SE: Why did Intel change its node naming strategy?

Kelleher: The industry as a whole had become misaligned in node naming. If you do a search on Google, you will find explanations on why Intel’s 10nm is the equivalent of 7nm at the foundries. We had to think about making it easier to understand for our customers. Now when they look at our process nodes and the names, they are able to make better decisions. Why now? We introduced our IDM 2.0 vision in March and spent a lot of time over the last six months working on a very detailed roadmap. The roadmap lays out how we will get back to performance per watt parity and performance per watt leadership. Given that we were moving, we decided now is as good as time of any to rename them. We are now spending our time focusing on what we’re doing rather than explaining a node name.

SE: Today, Intel is shipping 10nm products based on its SuperFin technology. (SuperFin is a finFET technology.) Then, Intel’s next-generation 10nm products are based on an Enhanced SuperFin technology. Now, Intel has renamed this as Intel 7. What is Enhanced SuperFin?

Kelleher: We have 10nm SuperFin running in the factory today, and that is delivering our products like Tiger Lake. The Enhanced SuperFin, which is now Intel 7, is the next generation of SuperFin performance optimization.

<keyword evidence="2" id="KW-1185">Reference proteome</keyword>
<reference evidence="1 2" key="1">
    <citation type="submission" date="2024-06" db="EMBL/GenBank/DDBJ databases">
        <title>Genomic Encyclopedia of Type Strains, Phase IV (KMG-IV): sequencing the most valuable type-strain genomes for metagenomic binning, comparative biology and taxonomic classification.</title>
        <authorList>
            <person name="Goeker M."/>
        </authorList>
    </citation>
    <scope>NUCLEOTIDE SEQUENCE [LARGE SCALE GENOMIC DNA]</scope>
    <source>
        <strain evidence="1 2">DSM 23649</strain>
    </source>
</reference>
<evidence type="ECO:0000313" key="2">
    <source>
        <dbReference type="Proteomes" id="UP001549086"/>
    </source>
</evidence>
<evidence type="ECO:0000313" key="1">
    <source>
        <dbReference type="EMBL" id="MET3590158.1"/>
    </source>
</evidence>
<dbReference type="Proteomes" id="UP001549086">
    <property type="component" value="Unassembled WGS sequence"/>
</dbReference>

SE: Recently, Intel experienced delays with its 7nm technology. (Intel’s original 7nm technology is now called Intel 4.) What’s the status of this technology?

Kelleher: We did a very public announcement on what was then called 7nm and is now Intel 4. At that point in time we reset our milestones in terms of overall process development and defect density. Since then we also began working on what was basically a parallel process to streamline the process flow and really increased our use of EUV within that process. With that we were able to switch over from the original version of the process flow to the new version going into this year. It’s going very well. We’ve reached our milestones over the last nine months, which gives me confidence that the work we’re doing is going to deliver. There are other changes we’ve made, too. I’ve spoken about how to put together our roadmap to get to leadership in performance per watt. First of all, we’ve identified a significant number of projects, and we are spending the R&D and capital to enable that. Second, we have world-class engineers within Intel’s Technology Development group. That was true before, and it is still true now. But how we’re working is changing. Where possible, and where it makes sense, we’re adopting industry standards. Design enablement is a key area for that. With the progression in EDA, we had to catch up so we could set our designers up for success.

SE: Intel is planning five nodes in four years to move to parity with your competitors and then a leadership position. This breaks all the rules from your past about a node every 18 to 24 months, right?